The CSIRO Parkes Radio Telescope was opened on 31 October 1961. It was, and still is, a world class instrument at the forefront of radio astronomy. Almost from the time that it was opened, the public visited the site to look at this marvel of technology. Realising this opportunity, the CSIRO opened the Observatory Visitors Centre on 14 February 1969, just a few months before the moon landing.
The 100,000 people who visit each year have a chance to learn about astronomy and science and experience hands-on exhibits. There is a café and a souvenir shop with the main attraction being the 64m telescope that, well, just sits there.
Construction on the Snowy Mountains Hydroelectric Scheme started on 17 October 1949 and was fully completed in 1974. In the early fifties it was realised there was a huge educational and tourism opportunity so the first visitor centre was opened. This was well before the scheme had started generating power and improving agricultural productivity along the Murray and Murrumbidgee rivers. The current update of that centre was opened two decades ago as the Snowy Hydro Discovery Centre in Cooma, owned by Snowy Hydro Pty Ltd (owned by the Federal Government).
The current centre offers interactive displays and exhibits about the Snowy Mountains Scheme including the history, engineering feats and information about the role of Snowy Hydro in the complicated National Electricity Market. Of course there is also a café and souvenir shop to cater to more than 100,000 annual visitors including 150 schools.
The Central West Orana Renewable Energy Zone (CWO REZ) is the most advanced of the five REZs identified in this state. Although not technically part of the REZ, we are already seeing wind turbines and solar panels appearing around Bodangora, north-east of Wellington.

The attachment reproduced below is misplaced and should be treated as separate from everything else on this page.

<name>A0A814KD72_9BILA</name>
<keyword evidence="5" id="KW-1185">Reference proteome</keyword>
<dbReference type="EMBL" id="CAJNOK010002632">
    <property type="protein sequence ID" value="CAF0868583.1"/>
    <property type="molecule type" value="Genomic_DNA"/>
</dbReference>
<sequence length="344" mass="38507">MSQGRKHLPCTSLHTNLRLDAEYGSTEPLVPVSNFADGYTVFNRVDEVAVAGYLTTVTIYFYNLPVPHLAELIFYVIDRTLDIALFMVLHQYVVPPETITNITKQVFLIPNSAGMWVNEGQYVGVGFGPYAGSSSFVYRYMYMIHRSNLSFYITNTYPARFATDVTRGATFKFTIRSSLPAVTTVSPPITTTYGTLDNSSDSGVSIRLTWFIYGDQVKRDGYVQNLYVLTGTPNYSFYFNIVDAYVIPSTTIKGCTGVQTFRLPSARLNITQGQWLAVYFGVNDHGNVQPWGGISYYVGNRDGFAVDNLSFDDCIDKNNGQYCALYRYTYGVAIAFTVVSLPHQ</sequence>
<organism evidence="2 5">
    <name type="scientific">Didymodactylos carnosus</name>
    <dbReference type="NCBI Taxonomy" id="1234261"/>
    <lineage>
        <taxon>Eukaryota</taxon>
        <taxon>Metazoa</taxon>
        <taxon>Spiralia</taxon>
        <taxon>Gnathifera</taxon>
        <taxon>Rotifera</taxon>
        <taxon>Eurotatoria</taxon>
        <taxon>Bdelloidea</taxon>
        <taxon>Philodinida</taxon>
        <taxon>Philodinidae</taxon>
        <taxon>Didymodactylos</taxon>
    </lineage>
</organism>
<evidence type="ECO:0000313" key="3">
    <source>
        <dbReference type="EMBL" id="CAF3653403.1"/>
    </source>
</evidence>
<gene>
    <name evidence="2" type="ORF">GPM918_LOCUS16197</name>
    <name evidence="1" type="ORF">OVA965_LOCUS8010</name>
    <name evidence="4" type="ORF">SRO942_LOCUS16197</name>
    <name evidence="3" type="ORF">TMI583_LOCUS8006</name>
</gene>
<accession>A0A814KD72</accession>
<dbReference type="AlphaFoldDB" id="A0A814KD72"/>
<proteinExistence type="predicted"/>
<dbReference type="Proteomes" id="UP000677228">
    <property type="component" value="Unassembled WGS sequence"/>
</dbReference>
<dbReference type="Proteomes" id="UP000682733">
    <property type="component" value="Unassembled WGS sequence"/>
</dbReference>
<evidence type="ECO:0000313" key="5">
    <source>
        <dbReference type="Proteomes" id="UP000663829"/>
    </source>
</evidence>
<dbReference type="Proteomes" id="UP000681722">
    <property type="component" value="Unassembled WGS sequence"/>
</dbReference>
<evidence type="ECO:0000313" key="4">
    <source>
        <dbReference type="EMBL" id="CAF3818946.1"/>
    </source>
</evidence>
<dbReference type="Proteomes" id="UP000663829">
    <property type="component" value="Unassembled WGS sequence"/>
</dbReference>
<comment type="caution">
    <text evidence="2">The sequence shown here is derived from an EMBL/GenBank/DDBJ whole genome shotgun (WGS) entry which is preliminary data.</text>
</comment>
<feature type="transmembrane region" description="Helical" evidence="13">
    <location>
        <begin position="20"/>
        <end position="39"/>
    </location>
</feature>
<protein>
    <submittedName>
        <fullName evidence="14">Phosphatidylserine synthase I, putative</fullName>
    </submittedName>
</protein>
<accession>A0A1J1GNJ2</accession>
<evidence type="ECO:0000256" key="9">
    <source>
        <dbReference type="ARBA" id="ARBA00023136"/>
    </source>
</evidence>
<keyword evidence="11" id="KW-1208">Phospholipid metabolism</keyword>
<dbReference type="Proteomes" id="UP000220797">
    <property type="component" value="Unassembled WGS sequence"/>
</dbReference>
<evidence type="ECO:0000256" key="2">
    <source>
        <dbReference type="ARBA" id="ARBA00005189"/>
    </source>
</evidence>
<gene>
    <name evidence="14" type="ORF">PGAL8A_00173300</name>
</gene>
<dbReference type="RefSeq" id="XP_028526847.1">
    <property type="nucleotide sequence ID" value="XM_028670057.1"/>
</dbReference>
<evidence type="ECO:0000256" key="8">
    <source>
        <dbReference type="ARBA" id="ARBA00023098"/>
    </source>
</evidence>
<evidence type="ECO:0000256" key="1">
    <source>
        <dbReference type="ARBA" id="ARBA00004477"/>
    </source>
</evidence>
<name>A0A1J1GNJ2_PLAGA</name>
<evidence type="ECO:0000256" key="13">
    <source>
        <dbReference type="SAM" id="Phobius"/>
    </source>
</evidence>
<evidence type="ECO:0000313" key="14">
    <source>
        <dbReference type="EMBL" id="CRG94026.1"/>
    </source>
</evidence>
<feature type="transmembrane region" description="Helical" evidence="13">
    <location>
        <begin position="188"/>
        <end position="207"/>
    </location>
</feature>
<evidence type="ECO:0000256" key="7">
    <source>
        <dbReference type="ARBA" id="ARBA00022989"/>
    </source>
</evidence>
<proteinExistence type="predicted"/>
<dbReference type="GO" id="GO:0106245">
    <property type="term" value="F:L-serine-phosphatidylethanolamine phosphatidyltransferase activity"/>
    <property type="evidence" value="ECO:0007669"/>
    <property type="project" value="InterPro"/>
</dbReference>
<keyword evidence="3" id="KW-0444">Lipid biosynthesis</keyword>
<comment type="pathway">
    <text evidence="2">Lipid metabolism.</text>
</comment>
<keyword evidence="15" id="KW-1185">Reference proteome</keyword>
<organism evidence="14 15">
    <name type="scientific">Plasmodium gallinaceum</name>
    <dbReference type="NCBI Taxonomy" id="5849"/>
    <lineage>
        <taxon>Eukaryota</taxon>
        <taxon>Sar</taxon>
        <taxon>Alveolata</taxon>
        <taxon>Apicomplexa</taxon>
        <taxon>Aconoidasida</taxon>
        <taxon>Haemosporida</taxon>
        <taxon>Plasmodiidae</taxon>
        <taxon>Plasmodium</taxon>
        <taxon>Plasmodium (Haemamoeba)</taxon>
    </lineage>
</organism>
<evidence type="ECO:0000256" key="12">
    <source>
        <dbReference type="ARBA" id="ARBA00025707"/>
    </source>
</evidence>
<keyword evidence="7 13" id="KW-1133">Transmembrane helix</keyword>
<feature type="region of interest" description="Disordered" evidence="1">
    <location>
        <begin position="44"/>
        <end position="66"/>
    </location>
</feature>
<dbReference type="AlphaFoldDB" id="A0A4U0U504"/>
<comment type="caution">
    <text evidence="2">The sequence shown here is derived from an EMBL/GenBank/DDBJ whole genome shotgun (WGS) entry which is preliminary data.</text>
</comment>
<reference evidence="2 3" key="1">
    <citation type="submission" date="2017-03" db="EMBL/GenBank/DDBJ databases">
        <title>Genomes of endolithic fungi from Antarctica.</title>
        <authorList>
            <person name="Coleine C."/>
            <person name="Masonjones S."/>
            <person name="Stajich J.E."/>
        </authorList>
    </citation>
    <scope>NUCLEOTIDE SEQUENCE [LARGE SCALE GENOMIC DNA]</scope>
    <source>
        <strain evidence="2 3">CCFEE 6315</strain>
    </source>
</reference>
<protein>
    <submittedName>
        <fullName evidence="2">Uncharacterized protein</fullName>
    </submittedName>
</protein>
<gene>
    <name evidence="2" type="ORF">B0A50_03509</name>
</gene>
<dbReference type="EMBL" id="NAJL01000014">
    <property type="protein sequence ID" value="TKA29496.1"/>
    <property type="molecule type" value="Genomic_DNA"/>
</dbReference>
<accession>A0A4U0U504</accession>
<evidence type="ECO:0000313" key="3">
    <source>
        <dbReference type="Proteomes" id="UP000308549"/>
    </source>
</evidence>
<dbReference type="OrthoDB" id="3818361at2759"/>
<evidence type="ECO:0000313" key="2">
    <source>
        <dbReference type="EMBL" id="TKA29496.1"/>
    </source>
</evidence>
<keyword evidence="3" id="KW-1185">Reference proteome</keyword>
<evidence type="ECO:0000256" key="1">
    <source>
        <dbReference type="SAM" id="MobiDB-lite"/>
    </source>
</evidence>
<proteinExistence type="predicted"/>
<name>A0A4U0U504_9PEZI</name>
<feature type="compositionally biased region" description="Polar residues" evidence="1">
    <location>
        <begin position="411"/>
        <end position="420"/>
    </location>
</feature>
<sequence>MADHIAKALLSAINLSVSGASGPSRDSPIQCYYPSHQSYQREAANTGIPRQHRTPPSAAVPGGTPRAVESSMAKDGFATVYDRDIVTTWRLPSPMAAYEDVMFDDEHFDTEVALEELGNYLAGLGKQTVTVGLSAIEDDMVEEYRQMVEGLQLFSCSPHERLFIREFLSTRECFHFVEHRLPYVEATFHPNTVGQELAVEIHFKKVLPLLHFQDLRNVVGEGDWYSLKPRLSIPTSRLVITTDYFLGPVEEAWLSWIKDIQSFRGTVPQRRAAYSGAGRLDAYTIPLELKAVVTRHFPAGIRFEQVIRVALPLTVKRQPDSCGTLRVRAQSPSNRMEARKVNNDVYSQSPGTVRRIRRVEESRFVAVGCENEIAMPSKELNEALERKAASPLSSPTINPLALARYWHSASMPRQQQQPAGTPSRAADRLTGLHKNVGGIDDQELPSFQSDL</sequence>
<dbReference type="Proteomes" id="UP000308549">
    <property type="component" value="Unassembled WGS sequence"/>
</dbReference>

When EnergyCo completes the construction of the new 500kV and 330kV power lines to enable at least 3GW of renewable projects, this area will produce approximately forty-seven per cent of the power required by the households of this state.
From an economic perspective, the community will see a large influx of workers during construction but, unlike a mine, once completed, wind and solar projects are not labour intensive. The ongoing economic injection will be minimal compared to the contribution to the state.
But...I have a plan.
Nyngan has a 102MW solar farm over 250 hectares that was commissioned in January 2016.
Nevertire has a 132MW solar farm spread over 202 hectares that was officially completed in December 2019. Both have viewing platforms. I find it fascinating that people visit to look out across solar panels. But then again people look at a big dish that, as mentioned, just sits.
I am determined for the Wellington area to gain long-term benefits from the CWO REZ and I sense an opportunity. Once the pulse of construction work has been completed, we need some way of continuing the economic injection.
I believe there is an opportunity for EnergyCo to build a Renewables Education and Activities Centre (REAC) at Bodangora.
This is not revolutionary but merely logical. We have well-trodden paths with the Dish and the Snowy Scheme. We have a desperate need to educate the public about the operation of renewables and the National Electricity Market and we have three added bonuses.
Firstly, we can see action. Wind turbines move. They look majestic. There is something exciting to see out the window of the visitation centre. Did I mention the Dish just sits?
Secondly, people interact with electricity every day. Many Australians have solar panels on their roof. Gaining further understanding about the generation of electricity would be of interest.
And thirdly, there is the chance to add an adventure component. Imagine the construction of a dummy wind turbine that was built for climbing and viewing. Climb the 80 stairs to the top of the ten-metre tower and walk inside a simulated gearbox of a wind turbine. Look out across the rolling hills where you could see wind turbines and solar panels across a 12-kilometre radius. Be brave with an outside viewing platform! Abseil down the outside - OK, maybe I am getting carried away now...
An amazing opportunity - or am I just dreaming? Let me know at email@example.com
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